These developments provide inspiration and energetic motivation to join with other people, where you live and across the globe, to support, advocate, and educate on behalf of negotiations in 2017 to establish a legally binding instrument to prohibit nuclear weapons, leading to their total elimination. As described by the International Campaign to Abolish Nuclear Weapons (ICAN), Resolution L.41:

acts on a recommendation made in August by a UN open-ended working group on nuclear disarmament in Geneva. More than 100 nations participated in the working group, with an overwhelming majority expressing their support for the prohibition of nuclear weapons as a first step towards elimination.

The resolution sets up a negotiating conference to be held over 20 days (from 27 to 31 March 2017 and from 15 June to 7 July 2017), at the UN in New York. All UN member states, along with international organizations and members of civil society, will be invited to participate. The negotiations could continue beyond these dates.

A treaty prohibiting nuclear weapons would close the “legal gap” in the existing regime governing nuclear weapons, as recognized by the Humanitarian Pledge. It is an anomaly that these are the only weapons of mass destruction not yet prohibited under international law in a comprehensive and universal manner.

As Dr. Gordon Edwards, President of the Canadian Coalition for Nuclear Responsibility explains in a letter he wrote today,

Of course, the nuclear-weapons states hope to boycott these negotiations, and the members of NATO—a military alliance that espouses nuclear weapons as “essential” for its security—will also want to shun the proceedings. But there is a catch. Under the terms of the Nuclear Non-Proliferation Treaty (NPT) these states are all legally obligated to undertake negotiations of exactly this nature. They can boycott the negotiations, but in doing so they will be in clear violation of their existing treaty obligations….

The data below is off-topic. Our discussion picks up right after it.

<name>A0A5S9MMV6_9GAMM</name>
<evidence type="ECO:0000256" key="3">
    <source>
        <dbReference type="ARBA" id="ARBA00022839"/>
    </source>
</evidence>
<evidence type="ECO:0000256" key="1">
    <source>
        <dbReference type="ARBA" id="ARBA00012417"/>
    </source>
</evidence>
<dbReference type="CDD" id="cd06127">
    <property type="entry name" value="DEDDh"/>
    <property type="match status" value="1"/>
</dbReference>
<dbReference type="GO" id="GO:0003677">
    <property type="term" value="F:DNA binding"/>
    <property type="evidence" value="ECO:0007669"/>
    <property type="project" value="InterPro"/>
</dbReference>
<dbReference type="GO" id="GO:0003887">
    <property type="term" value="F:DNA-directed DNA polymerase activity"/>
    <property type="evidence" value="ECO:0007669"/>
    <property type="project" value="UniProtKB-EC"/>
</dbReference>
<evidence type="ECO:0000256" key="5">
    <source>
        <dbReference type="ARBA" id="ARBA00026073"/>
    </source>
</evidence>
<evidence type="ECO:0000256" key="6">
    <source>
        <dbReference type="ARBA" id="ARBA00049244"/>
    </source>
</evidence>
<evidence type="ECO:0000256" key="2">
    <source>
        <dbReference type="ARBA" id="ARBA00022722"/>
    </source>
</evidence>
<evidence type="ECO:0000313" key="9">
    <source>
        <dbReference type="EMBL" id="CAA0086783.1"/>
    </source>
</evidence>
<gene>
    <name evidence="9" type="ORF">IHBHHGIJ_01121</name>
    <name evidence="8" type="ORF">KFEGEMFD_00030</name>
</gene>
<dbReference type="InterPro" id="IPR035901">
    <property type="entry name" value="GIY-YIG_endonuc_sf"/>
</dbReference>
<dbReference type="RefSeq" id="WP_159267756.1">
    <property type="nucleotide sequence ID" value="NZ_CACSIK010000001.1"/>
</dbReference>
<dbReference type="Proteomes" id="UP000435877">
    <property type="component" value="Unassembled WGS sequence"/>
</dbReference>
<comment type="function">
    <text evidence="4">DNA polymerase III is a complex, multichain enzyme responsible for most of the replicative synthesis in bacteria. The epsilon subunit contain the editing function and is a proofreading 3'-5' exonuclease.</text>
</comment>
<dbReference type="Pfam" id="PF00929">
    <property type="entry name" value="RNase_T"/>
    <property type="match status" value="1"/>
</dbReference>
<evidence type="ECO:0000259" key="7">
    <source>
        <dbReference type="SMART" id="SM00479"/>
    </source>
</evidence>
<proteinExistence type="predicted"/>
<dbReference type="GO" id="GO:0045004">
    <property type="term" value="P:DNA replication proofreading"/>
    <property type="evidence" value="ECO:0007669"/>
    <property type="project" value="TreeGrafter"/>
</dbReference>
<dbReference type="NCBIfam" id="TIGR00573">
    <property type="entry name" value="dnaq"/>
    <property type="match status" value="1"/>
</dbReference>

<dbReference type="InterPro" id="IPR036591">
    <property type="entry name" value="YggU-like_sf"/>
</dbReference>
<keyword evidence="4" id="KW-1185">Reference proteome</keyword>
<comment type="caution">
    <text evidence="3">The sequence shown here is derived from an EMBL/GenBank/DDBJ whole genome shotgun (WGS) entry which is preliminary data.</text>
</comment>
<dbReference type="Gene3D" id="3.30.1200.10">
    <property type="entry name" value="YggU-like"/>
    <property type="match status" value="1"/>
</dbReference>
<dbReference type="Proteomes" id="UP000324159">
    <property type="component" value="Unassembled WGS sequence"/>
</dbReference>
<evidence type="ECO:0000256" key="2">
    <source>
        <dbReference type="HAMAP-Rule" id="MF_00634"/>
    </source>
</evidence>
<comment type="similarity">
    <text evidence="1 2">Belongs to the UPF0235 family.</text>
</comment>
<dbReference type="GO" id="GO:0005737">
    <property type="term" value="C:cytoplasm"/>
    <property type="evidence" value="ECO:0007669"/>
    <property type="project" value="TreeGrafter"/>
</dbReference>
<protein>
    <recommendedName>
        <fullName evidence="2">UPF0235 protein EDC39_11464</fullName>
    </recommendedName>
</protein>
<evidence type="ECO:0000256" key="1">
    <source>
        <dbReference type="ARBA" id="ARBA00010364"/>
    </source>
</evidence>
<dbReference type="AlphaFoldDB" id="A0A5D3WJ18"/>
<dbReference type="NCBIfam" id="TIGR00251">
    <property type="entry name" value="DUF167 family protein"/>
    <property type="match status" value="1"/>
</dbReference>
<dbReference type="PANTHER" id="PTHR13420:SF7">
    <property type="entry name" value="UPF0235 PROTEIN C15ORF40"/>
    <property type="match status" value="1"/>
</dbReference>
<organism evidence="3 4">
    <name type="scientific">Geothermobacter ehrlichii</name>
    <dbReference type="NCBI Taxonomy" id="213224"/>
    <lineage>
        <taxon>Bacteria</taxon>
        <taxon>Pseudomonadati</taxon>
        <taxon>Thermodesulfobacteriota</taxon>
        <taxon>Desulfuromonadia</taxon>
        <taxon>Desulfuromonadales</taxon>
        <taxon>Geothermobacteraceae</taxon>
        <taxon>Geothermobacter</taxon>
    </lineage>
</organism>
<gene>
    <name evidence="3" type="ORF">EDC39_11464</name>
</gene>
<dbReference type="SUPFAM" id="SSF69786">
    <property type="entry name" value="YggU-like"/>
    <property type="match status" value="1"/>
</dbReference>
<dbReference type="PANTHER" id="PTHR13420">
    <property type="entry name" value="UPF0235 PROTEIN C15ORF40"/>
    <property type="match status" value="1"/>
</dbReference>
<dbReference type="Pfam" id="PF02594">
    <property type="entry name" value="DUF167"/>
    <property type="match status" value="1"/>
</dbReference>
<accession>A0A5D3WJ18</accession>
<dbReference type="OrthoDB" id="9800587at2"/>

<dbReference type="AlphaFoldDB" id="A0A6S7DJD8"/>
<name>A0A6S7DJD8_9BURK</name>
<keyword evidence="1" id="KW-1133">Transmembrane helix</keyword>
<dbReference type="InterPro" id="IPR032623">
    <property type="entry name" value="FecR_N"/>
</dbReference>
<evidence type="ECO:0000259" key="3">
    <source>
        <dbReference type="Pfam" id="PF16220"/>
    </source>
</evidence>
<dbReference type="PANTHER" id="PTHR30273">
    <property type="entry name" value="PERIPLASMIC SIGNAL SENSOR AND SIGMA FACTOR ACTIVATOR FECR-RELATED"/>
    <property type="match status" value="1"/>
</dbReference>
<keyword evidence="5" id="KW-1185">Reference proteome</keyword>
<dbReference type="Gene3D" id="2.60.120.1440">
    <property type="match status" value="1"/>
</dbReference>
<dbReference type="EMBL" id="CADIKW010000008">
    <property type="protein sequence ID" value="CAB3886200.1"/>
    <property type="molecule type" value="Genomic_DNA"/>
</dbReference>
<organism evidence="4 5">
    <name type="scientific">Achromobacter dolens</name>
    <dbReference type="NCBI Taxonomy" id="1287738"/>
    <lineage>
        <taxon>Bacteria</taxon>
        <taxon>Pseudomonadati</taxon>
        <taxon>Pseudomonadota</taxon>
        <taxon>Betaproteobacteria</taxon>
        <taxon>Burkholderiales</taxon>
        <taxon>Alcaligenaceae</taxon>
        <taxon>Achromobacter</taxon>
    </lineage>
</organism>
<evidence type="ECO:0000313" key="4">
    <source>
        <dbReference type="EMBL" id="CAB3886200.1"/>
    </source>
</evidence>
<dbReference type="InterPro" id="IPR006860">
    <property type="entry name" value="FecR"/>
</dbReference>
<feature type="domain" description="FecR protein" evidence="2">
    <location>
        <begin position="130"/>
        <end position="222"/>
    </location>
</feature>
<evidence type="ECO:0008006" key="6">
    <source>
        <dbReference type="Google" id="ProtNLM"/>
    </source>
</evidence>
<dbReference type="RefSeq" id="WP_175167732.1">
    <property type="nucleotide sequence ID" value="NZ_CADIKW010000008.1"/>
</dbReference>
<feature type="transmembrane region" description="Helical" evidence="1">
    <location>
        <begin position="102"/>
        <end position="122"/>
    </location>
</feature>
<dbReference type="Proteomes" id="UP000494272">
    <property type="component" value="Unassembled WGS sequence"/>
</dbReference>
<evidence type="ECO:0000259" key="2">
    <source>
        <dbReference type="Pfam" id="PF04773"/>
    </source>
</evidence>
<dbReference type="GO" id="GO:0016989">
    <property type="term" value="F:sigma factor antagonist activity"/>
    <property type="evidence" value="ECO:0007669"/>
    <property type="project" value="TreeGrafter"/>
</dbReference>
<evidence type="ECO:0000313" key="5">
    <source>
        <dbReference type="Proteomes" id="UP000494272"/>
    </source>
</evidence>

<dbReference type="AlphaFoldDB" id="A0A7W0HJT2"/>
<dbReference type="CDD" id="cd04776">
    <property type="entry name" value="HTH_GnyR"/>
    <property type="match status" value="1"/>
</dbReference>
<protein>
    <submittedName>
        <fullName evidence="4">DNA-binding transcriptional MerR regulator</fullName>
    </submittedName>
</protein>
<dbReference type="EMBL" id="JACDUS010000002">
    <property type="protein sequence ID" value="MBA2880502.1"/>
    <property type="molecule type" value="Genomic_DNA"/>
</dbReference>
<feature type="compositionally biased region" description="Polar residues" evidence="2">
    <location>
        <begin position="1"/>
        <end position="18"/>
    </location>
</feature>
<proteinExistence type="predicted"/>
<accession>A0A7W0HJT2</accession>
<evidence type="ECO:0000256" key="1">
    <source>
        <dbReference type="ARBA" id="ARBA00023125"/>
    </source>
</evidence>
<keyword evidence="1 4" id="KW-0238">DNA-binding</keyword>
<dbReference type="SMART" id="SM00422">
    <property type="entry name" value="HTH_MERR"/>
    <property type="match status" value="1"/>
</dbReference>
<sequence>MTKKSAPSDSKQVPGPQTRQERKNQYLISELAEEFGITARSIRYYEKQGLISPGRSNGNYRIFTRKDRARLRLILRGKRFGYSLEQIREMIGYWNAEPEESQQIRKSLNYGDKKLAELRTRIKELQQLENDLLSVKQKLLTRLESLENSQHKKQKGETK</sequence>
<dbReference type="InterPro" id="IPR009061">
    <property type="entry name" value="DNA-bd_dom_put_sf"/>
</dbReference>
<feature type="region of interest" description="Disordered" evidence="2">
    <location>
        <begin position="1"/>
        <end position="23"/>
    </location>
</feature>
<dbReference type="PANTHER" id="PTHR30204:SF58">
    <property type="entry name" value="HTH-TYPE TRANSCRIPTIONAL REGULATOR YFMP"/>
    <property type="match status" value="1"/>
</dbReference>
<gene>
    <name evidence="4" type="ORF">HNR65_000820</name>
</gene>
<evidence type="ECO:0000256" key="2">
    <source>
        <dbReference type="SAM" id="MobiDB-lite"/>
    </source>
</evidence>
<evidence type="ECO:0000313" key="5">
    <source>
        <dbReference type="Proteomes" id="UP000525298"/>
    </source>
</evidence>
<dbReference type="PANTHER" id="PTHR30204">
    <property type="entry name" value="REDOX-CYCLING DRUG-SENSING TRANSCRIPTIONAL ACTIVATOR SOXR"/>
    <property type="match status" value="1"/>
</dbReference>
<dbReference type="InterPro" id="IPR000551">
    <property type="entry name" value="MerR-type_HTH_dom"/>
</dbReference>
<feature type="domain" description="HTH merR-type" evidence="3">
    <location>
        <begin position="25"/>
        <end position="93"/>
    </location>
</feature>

Common sense tells us that the nuclear-armed countries are not going to submit easily to such legalistic considerations, but the upcoming negotiations will put them on the defensive in the court of public opinion. With examples such as the fall of the Berlin Wall, the collapse of the apartheid regime in South Africa and the dissolution of the Soviet Empire in mind, no one should dismiss the power of mobilized public opinion—especially when it is in concert with legal and political pressures, all of them focused on the same goal: a legally-binding commitment to ban all nuclear weapons from the Earth.

The UN resolution passed yesterday, and the negotiations to begin next year, will not by themselves bring about the elimination of nuclear weapons, but the mobilization of people of good will world-wide may be enough to seal the deal. One thing is for sure. We will never know unless we try.